Is Microsoft Recall a Danger to Your Privacy? Diving Into the New Controversial Windows 11 Feature (+ How To Disable It)

We’ve been giving up more and more of our privacy over nothing but novel features or made-up narratives. User monitoring and data collection are at an all-time high, while game publishers install literal rootkits (aka anti-cheat software) onto our systems just so we can play our favorite games. The best part is that while there’s some discourse at the beginning, everything dies down in the end and we continue on until companies take the next step.

Currently, we have Microsoft’s most daring attempt, Recall, a new feature embedded in Windows 11 Copilot+ PCs. This is how Windows 11 greets you on the first boot, explaining what Recall does. It comes enabled automatically, but you can go ahead and disable it. Still, the average user won’t really know if he should do it or how to do it without googling. If you want to keep Recall off at all times, you’ll also have to disable it after every Windows update, as the update will force Recall to be enabled by default.

Image: @tomwarren on X

With Recall enabled, your PC will take snapshots every 3 seconds and store all the info on your drive. This info will go back 3 months. The idea is that if you remember seeing something interesting in the past 3 months, you can ask Windows to search through the snapshots and find the information for you. It works like a search engine, you can type what you remember and Recall will use AI to scour through your data to help you.

The problem is that these snapshots take a lot of space on the drive. Currently, you need at least 50GB of free space to have Recall enabled, while Windows will stop taking new snapshots if free space dips below 25GB. If you have a 1TB drive, Recall can allocate as much as 150GB of space for snapshots, which severely limits your storage. Yeah, the info is encrypted, however, nothing is impenetrable, and Hackers will find a way to exploit this for sure, as security vulnerabilities within Windows pop up every day.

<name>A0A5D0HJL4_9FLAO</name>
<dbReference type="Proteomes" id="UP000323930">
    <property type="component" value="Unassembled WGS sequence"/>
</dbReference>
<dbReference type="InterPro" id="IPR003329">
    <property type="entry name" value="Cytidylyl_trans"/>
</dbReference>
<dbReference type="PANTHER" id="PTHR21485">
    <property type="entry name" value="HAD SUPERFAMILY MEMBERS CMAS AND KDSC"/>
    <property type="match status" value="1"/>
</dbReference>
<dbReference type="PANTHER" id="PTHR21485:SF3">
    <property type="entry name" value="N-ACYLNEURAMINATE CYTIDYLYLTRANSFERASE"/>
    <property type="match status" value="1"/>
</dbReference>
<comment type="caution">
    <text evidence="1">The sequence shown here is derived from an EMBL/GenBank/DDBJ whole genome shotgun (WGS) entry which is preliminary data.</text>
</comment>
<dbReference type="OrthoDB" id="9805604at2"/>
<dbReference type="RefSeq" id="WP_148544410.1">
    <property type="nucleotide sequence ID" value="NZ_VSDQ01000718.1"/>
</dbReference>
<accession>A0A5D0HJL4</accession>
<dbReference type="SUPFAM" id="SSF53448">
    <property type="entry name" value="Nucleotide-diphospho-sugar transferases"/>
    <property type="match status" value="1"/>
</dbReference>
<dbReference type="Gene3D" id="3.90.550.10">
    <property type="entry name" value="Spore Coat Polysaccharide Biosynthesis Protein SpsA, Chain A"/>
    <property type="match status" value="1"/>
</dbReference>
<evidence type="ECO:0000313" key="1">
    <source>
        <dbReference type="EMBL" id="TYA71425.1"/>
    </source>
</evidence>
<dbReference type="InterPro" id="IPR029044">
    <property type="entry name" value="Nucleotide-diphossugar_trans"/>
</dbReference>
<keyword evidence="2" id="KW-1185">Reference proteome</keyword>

➡️ See How much disk space Recall will occupy, depending on your drive size

You can go a step further and access the Group Policy Editor, in which there’s an option for Recall, called “Turn off Saving Snapshots for Windows”. This was previously named “Turn off Windows AI User Data Analysis”. However, don’t trust it to be there for tool long though, as we’ve seen Microsoft silently remove options from there without alerting anybody.

Image: @teroalhonen on X

With each year, we own less and less of our PCs, which is a trend we here at LaptopMedia don’t like very much. Microsoft is trying to become Apple way too hard, forgetting about the way that it got to be so big. Linux is looking more and more enticing, with support for more productivity software, as well as gaming being better and better thanks to Proton.

Here is some useful info about Recall from Microsoft’s official website.

Notify of
Inline Feedbacks
View all comments